“If that’s all they’ve got, is to question the patriotism of a lieutenant colonel who took a bullet for us and has a Purple Heart on the battlefield, well, good luck to them,” said Rep. Ron Kind (D-Wis.). “My goodness.”
Some Republicans joined the criticism, defending Vindman and denouncing the attacks on him. Sen. Roy Blunt (R-Mo.) said that he’s confident Vindman is “doing his best to serve his country” and that he “wouldn’t be on board” with efforts to disparage him.
Rep. Liz Cheney (R-Wyo.) said it was “shameful” to cast aspersions on the veteran.
“We need to show that we are better than that as a nation,” Cheney said, according to CNN. “Their patriotism, their love of country, we’re talking about decorated veterans who have served this nation, who have put their lives on the line. It is shameful to question their patriotism, their love of this nation, and we should not be involved in that process.”
Sen. Mitt Romney (R-Utah) said, “I don’t at all question his patriotism. I respect his service. He’s a Purple Heart and I think it’d be a mistake to attack his patriotism.”
Vindman was among the White House officials who listened in on the call between Trump and Ukrainian President Volodymyr Zelensky that is at the heart of the impeachment inquiry. He was expected to tell House investigators that he worried Trump’s request that Ukraine investigate his political rival would undermine national security.
The claim that Vindman was acting in Ukraine’s interest appears to have first emerged Monday night on Fox News’s “The Ingraham Angle” before being repeated on other shows. Host Laura Ingraham and her guests suggested that Vindman was working on behalf of Ukraine rather than the United States — and implied that he might be a spy.
Citing a New York Times report that said Ukrainian officials “sought advice” from Vindman on how to deal with Trump attorney Rudolph W. Giuliani, the Fox News host asked, “Isn’t that kind of an interesting angle on this story?”
One of her panelists, former Justice Department official John Yoo, responded, “I find that astounding, and some people might call that espionage.”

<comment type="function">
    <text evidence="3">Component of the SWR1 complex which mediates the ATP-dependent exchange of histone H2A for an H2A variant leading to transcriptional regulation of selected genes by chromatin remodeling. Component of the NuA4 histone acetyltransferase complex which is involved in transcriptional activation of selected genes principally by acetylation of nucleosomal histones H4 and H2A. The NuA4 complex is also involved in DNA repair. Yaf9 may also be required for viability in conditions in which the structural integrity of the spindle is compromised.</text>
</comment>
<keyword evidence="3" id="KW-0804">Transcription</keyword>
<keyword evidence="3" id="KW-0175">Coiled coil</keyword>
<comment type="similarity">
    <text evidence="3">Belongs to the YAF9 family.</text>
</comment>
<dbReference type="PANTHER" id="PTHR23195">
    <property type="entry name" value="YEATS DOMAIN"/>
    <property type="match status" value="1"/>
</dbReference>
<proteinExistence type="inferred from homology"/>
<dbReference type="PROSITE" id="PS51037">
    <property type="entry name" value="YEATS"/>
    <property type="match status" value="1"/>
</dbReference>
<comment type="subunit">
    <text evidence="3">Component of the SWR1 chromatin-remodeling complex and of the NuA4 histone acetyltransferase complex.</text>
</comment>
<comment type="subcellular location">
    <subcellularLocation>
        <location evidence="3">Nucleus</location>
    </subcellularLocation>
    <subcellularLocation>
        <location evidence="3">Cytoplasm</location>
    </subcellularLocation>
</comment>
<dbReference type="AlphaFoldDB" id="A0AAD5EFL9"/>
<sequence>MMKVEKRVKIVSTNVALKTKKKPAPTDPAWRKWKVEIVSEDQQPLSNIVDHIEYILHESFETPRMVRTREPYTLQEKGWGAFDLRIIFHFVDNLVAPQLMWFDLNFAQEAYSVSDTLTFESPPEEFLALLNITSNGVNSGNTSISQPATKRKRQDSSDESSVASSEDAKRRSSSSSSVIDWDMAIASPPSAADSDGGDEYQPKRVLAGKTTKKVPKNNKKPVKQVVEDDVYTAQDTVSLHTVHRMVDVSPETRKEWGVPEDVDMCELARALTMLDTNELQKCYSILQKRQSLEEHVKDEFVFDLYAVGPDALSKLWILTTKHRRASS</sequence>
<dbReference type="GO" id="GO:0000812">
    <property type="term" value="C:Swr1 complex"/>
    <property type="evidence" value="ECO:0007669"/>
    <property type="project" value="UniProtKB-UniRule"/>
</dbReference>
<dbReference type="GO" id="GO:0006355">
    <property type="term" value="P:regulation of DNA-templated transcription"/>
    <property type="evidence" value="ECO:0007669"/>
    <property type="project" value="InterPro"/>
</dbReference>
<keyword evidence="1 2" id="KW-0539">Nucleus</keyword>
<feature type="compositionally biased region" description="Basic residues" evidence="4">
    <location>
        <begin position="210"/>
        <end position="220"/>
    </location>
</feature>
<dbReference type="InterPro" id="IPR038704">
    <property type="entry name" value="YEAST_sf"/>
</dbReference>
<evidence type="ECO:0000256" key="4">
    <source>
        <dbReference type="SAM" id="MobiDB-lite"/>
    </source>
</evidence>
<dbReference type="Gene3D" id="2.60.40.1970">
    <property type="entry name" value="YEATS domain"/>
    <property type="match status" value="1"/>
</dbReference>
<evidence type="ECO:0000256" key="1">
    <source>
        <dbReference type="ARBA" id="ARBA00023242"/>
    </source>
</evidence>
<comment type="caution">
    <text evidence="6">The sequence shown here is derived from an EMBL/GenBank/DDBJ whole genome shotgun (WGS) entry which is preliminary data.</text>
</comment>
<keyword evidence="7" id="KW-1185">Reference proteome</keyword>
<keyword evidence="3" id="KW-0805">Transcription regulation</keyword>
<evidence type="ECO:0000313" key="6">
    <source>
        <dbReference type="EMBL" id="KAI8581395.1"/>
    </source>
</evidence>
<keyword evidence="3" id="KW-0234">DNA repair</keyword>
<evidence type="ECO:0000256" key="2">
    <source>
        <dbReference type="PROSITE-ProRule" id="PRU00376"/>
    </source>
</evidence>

The backlash was swift.
Michael McFaul, former U.S. ambassador to Russia, called Yoo’s comments “just shameful” on Twitter, adding, “In some countries, that would be a crime called libel.”
Conservative columnist David French shared a clip of the segment on Twitter and wrote, “The sheer number of American vets the Trumpists will insult, slander, and mock for the sake of their corrupt, draft-dodging dear leader is just astonishing.”
But the argument that Vindman was motivated by an allegiance to Ukraine kept making the rounds Tuesday morning. On “Fox & Friends,” host Brian Kilmeade noted Vindman’s military service but then added, “We also know he was born in the Soviet Union, emigrated with his family young. He tends to feel simpatico with the Ukraine.”
On CNN, former Republican congressman Sean P. Duffy said, “It seems very clear that he is incredibly concerned about Ukrainian defense. I don’t know that he’s concerned about American policy.”
He added, “We all have an affinity to our homeland, where we came from.”
CNN host John Berman, who appeared incredulous, said, “I’m sorry. Are you suggesting that you would put Irish defense over U.S. defense? Is that what you’re saying, Congressman Duffy?”
Duffy, who is of Irish descent, didn’t answer that question but said, “He has an affinity, I think, for the Ukraine. He speaks Ukrainian, he came from the country, and he wants to make sure they’re safe and free. I understand that.”
Some of the sharpest criticism of Duffy’s words came from within the network that now employs him as a contributor. CNN anchor Brianna Keilar aired his comments in a segment on her show, calling them a sign of desperation on the part of Trump defenders.
“That is some anti-immigrant bigotry,” she said, “and it’s an odd questioning of patriotism coming from Sean Duffy, the guy who spent part of his 20s on MTV’s ‘The Real World’ and ‘Real World Road Rules Challenge’ while Alexander Vindman spent his on foreign deployments.”
In his prepared statement, which was first reported by the New York Times, Vindman emphasized his commitment to the United States, writing that he has dedicated his entire professional life to the country. He noted his Ukrainian roots, saying that after fleeing the Soviet Union, “my family worked to build its own American Dream.”
“I am a patriot,” Vindman wrote, “and it is my sacred duty and honor to advance and defend OUR country, irrespective of party or politics.”